Shopping centre giant Unibail hits back against activists ahead of key vote


The chief executive of Unibail-Rodamco-Westfield, Europe’s largest shopping centre owner, is confident that shareholders will back plans for a controversial capital increase despite efforts by a French billionaire and the property group’s former boss to block it.

Christophe Cuvillier has been pressing his case with investors since telecoms tycoon Xavier Niel and real estate investor and former Unibail chief executive Léon Bressler unveiled their activist campaign to thwart the €3.5bn equity increase this month.

Together Mr Niel and Mr Bressler’s Aermont Capital own a 5 per cent stake in Unibail, and have requested three board seats at the November 10 shareholder vote.

The activists have proposed that Unibail sell its US property portfolio within three years to reduce the group’s heavy debt load. However, Mr Cuvillier told the Financial Times that such a plan was too risky and slow given that there were currently “no acquirers and hardly any financing for such assets” because of the Covid-19 pandemic and broader concerns over the sector’s future as ecommerce booms. 

“We are pretty confident that the shareholders will vote in favour of the capital increase, realising that it is absolutely crucial to fix the balance sheet of the company in a decisive way . . . rather than leave it in totally unknown territory, wishing for a better future and betting on disposals that might never happen,” Mr Cuvillier said.

“We believe we have to do what’s in our power today, even if we recognise it’s painful,” he said of the heavily-dilutive plan to shore up the balance sheet

The company secured an important ally on Wednesday when influential proxy advisory firm Glass Lewis recommended that shareholders not only vote for the capital increase, but also reject the activists’ bid for board seats. Glass Lewis called the activists’ proposal to divest the US business “an excessively risky gambit” given the “considerable challenges facing the company and the retail market as a whole”. 

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Proxinvest, a smaller French proxy adviser, also recommended shareholders vote for the capital increase, although it advocated for Mr Niel to join the board. 

Institutional Shareholder Services has yet to issue its recommendations. Many mutual funds, especially those in the US, rely on the opinions of such proxy advisers to guide their votes.

Unibail needs to get more than two-thirds of the votes in favour of the share sale, while the activists only need just over half of the votes to get on the board.

A spokesperson for Mr Niel and Mr Bressler played down the importance of the advice issued by the proxy advisers, saying they were “ill equipped to assess such an unusual capital increase and also fully supported the disastrous Westfield transaction.”

The battle at Unibail has been a rare example of members of France’s usually cozy business elite adopting the tactics of aggressive activist hedge funds. Deepening the drama is that Mr Bressler ran Unibail for 14 years until 2006, and his successor, Guillaume Poitrinal, who was chief executive from 2006 to 2013, has also publicly backed the campaign.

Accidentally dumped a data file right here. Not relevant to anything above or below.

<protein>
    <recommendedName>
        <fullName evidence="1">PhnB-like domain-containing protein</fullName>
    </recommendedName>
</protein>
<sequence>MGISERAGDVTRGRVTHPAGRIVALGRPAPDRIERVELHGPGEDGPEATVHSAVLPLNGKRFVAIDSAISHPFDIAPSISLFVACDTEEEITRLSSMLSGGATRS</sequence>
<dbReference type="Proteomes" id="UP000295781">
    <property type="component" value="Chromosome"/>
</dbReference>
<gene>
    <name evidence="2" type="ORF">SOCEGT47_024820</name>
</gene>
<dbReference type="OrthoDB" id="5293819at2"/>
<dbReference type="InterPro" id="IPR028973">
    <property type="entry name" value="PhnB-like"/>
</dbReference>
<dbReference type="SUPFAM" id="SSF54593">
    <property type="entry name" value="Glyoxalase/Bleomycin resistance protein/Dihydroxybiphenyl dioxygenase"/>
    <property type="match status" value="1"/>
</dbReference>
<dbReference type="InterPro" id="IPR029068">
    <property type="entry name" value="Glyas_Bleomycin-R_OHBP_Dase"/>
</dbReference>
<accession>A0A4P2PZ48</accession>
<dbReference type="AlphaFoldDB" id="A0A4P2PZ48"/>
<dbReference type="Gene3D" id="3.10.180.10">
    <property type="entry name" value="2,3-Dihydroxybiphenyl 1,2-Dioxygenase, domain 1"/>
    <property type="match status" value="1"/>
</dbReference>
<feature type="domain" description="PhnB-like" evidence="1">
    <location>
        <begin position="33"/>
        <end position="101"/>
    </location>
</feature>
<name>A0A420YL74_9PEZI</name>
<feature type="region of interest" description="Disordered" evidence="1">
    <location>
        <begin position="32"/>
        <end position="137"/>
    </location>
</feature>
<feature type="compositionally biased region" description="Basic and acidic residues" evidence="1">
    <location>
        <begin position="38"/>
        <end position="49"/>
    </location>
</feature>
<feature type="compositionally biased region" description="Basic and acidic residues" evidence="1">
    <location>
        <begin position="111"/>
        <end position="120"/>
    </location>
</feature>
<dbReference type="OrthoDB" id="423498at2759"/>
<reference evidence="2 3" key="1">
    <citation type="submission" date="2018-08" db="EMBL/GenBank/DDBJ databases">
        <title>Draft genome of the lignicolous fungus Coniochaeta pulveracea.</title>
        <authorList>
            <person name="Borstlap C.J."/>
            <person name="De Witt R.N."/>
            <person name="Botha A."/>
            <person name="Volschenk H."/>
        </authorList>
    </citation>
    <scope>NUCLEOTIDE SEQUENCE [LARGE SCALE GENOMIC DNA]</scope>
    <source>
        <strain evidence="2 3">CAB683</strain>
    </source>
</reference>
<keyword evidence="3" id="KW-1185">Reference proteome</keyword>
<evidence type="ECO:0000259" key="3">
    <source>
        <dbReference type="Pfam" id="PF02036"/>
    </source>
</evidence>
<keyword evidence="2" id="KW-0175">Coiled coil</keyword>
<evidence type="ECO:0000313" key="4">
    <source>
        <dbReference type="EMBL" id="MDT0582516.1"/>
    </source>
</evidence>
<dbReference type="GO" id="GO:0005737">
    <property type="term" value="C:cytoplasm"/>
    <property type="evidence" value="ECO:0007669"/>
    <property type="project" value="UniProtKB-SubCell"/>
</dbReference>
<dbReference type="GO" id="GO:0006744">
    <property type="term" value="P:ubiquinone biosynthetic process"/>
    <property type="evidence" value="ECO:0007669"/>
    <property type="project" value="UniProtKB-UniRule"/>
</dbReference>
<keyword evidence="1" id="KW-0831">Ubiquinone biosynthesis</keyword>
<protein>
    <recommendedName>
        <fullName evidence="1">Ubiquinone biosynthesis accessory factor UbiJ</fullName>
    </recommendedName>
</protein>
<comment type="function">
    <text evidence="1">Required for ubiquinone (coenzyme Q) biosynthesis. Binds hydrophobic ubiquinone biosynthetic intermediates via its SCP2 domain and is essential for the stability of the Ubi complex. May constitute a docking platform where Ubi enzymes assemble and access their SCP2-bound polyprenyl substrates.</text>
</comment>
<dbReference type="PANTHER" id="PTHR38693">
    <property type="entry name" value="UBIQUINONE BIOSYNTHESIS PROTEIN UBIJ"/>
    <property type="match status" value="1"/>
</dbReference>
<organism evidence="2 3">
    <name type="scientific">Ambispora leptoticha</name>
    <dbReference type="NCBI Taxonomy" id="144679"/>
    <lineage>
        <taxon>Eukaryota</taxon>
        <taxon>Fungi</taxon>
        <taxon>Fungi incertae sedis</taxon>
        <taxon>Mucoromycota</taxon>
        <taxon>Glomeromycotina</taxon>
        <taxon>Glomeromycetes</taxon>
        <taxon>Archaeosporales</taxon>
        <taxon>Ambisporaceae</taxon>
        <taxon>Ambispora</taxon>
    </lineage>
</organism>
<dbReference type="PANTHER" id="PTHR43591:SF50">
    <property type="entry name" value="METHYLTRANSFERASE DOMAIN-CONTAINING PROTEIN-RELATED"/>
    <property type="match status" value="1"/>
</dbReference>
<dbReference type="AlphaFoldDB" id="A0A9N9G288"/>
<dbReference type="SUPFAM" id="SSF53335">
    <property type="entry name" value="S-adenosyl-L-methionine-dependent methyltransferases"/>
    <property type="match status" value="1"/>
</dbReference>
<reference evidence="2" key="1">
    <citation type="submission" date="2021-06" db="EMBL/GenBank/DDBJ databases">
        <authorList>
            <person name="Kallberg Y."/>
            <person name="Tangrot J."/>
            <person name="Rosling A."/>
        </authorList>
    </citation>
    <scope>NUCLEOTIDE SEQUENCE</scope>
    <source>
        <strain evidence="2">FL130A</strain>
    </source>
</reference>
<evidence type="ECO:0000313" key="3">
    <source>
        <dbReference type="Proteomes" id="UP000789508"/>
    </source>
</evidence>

In a series of tweets this week, Mr Poitrinal said there was “no worse time” for Unibail to do a capital increase, slamming it as “irresponsible” given the company’s cash reserves and available credit lines of almost €13bn. 

Asked how he was handling the public criticism from his predecessors, Mr Cuvillier dismissed it as classic tactics used by activists. “I just focus on the work. I can tell you we’ve had many hard discussions within the senior management team and with advisory board and we think our plan is the best one,” he said. 

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He added that Unibail did consider alternative scenarios to lower its debt, including the one proposed by the activists, before settling on the approach in September. It included the capital increase, €4bn in planned asset sales in Europe, scrapping the cash dividend for two years, and other cost-cuts.

Mr Cuvillier said he had not had any contact or meetings with the activists. “I have a huge respect for Mr Bressler,” he said. 

One thing on which both sides agree is that Unibail has too much debt, which was mostly incurred in the $25bn acquisition in 2018 of Australian mall operator Westfield. The deal brought it the Westfield brand and high-end shopping centres in London, Europe and the US, but it has proven value destructive. The stock has fallen 80 per cent since it agreed on the deal.

The debt stands at around €24bn, giving Unibail a net debt-to-ebitda ratio of 12.7 times for 2020, according to Bloomberg data. That is far higher than smaller French competitor Klépierre at 10.2 times for 2020 or US player Simon Property Group at 7.3 times.

Shopping centre owners have faced a bruising few years as online competitors have taken a growing proportion of sales. Unibail’s centres have been less affected than some peers, such as Intu and Hammerson, whose malls are predominantly in the UK, but the company’s share price had nonetheless halved in the five years leading up to coronavirus outbreak in Europe. 

With footfall still down by 25 per cent to 50 per cent across Europe, Moody’s anticipates that rental income for shopping centre owners will continue to slump over the next 18 months. The rating agency said on Tuesday that it expected the credit quality of Unibail, Hammerson and Klépierre to deteriorate as a result.

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